Publications Black Soil Project Manual More information

More information

Black Soil’ is the popular name used in many countries of the world for soil with a thick and dark coloured surface horizon. This soil is among some of the most important and productive agricultural soil types in the world. After several decades of intensive cultivation, Black Soil types are facing serious degradation problems such as erosion and salinisation. It is, therefore, of paramount importance to survey and to study the world’s Black Soil regions, and to develop sustainable land use plans for their protection.


Globally, Black Soil occupies approximately 7% of the ice-free land area (approx. 9,200,000 km2). Black Soil primarily occurs in the middle latitudes of continents under unique morpho-climatic conditions.


Black Soil (mollisols or chernozems) is placed in categories depending on the soil classification system used.


Sampling of Black Soil, sensu stricto, is not included in the programme of the International Union of Geological Sciences (IUGS) Commission on Global Geochemical Baselines for the Geochemical Mapping of the Terrestrial surface of our home planet Earth, because it is an agricultural soil impacted by human activities. However, as Black Soil is considered to be among some of the most productive soil types in the World, it should quite rightly be studied separately from other agricultural soil types. 


The present manual contains comprehensive instructions for sample site selection, sample collection and preparation, recommendations for preparation of project reference samples, laboratory analysis, quality control procedures that should be implemented, checking the quality of analytical data, required supporting information for interpretation of geochemical data, and need for the establishment of site-specific guideline values for Black Soil in the different regions of its occurrence.


The Global Black Soil Project is carried out under the auspices of IGCP 665 "Sustainable Use of Global Black Soil Critical Zone".

A map of the Global Black Soil regions is given in a Google Earth kml file. This file has been plotted by Edith Haslinger & Robin Friedrich (Austrian Institute of Technology GmbH, Centre for Energy, Vienna, Austria), and Harald Loishandl-Weisz & Thomas Rosmann (Federal Environment Agency Austria, Department of Groundwater, Vienna, Austria). The Global Black Soil regions were extracted from the 2012 Harmonised World Soil Data Base (version 1.2). The Harmonsed World Soil Data Base is in Microsoft Access format and can be downloaded together with a viewer and a comprehensive documentation from The brown colour intensity on the Google Earth kml and kmz maps refers to the percentage of Black Soil (the darker – the greater is the Black Soil acreage).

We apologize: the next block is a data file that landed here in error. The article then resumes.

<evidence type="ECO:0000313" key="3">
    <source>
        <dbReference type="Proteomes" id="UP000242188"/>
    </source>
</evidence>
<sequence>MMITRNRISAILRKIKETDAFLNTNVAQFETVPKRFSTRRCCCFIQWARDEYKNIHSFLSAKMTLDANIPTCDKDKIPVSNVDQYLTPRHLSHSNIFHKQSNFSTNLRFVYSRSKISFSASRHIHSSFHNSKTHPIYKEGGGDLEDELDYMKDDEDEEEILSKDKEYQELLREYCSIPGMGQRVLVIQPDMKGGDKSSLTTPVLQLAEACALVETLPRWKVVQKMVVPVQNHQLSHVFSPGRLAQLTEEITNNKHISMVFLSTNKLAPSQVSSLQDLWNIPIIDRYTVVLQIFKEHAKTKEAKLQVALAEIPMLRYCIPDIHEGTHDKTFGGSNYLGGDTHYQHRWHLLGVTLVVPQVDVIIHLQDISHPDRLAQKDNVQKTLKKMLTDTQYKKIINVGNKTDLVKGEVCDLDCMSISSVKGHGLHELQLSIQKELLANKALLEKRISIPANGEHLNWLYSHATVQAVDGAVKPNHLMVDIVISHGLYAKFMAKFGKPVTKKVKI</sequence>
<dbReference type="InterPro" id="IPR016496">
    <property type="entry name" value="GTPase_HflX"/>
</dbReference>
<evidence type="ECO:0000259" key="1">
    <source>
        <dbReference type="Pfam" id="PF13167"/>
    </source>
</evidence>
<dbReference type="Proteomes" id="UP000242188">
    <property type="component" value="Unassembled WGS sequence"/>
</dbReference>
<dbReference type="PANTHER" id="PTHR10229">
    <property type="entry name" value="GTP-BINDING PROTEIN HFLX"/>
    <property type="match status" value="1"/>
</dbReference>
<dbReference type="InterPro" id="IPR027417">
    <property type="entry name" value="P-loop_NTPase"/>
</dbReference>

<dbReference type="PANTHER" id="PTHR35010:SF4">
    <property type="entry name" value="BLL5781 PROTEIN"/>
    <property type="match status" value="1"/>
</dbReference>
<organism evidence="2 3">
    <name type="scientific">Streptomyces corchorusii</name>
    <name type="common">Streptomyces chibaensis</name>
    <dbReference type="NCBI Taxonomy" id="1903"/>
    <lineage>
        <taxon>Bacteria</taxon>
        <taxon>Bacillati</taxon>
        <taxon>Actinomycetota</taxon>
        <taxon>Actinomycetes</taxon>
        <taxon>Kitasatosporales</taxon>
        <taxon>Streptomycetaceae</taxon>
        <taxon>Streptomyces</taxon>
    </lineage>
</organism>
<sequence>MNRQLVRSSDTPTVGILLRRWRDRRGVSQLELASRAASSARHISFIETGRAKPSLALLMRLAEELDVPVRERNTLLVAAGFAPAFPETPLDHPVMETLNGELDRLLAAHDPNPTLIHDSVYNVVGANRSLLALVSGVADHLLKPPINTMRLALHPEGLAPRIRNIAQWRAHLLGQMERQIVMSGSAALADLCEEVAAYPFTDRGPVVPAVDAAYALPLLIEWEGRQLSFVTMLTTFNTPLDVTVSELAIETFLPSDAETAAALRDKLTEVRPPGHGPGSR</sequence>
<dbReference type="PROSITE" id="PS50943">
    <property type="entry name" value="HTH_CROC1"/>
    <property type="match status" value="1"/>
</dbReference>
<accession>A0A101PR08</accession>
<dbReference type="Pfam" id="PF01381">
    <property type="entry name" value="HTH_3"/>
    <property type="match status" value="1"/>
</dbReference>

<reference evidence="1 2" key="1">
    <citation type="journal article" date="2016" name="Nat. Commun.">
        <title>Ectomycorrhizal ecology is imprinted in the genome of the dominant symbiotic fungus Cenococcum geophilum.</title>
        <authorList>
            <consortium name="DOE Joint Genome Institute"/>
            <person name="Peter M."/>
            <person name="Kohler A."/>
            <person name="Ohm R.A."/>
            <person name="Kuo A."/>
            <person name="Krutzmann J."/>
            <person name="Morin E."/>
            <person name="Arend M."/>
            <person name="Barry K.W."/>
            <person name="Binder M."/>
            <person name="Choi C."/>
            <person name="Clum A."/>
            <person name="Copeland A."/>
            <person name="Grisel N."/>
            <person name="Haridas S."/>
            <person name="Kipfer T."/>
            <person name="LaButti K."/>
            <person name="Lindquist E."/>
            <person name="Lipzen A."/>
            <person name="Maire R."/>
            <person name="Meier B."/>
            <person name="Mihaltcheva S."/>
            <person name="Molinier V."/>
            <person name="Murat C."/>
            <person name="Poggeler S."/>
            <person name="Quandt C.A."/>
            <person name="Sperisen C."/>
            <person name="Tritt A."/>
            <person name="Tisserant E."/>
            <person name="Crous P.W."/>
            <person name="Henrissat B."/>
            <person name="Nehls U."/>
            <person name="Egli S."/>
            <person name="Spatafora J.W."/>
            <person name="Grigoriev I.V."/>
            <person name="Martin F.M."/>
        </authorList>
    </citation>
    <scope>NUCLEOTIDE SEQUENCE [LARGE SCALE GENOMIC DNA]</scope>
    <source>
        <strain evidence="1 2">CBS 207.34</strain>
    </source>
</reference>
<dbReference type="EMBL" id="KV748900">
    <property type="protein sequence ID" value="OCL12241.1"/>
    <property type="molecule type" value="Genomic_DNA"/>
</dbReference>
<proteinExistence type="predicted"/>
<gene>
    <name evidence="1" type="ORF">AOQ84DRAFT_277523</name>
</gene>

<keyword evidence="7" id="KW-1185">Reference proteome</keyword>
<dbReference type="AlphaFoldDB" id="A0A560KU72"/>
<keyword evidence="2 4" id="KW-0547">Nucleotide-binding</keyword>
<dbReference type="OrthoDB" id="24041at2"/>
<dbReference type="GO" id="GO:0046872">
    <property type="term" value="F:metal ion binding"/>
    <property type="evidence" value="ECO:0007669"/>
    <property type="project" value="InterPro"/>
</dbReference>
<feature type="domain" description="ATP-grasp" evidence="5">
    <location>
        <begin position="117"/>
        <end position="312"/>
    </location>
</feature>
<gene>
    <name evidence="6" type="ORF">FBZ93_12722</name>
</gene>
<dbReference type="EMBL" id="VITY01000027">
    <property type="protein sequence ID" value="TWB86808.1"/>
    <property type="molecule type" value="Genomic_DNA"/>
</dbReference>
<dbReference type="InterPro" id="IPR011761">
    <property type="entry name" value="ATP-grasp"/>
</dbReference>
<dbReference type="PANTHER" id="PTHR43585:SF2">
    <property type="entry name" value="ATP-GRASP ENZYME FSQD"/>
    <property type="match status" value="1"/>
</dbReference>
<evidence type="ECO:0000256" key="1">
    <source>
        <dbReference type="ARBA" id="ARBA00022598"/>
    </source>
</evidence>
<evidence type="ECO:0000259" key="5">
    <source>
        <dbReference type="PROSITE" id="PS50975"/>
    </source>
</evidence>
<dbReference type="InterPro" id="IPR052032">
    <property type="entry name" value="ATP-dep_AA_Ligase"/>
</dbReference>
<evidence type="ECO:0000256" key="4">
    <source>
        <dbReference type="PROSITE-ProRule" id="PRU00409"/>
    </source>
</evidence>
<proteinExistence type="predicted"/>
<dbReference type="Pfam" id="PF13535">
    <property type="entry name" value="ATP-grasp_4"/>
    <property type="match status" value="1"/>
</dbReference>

The software programs mentioned in the Manual, i.e., DUPREPPLOT, PDLPRECIS and ROBCOOP5 are being prepared for publication and will be available for downloading from the Software Programs web page.


For planning the sampling campaign of the Global Black Soil regions according to the specifications of the IUGS Commission on Global Geochemical Baselines, which are described in the Manual of Standard Geochemical Methods for the Global Black Soil Project, the following files should be downloaded:

  1. Google Earth kml and kmz files of the Global Black Soil regions:
  2. Global or Geochemical Terrestrial Network (GTN) of 7356 grid cells of 160x160 km
  3. Google Earth *.kml file of Geochemical Terrestrial Network of 7356 grid cells of 160x160 km (zip file)
  4. Microsoft Excel Workbook of 5 randomly selected points in each GTN grid cell of 160x160 km (version 1)
  5. Google Earth *.kml file of 5 randomly selected points in each GTN grid cell of 160x160 km (version 1 - zip file)

It is noted that files 2 to 5 are the same as used in the planning of the Global Geochemical Baselines programme sampling campaign in each country.  In the case of the Global Black Soil project, the sample sites that will be selected for sampling within each 160 x 160 km GTN grid cell depend on the distribution of Black Soil in each grid cell.

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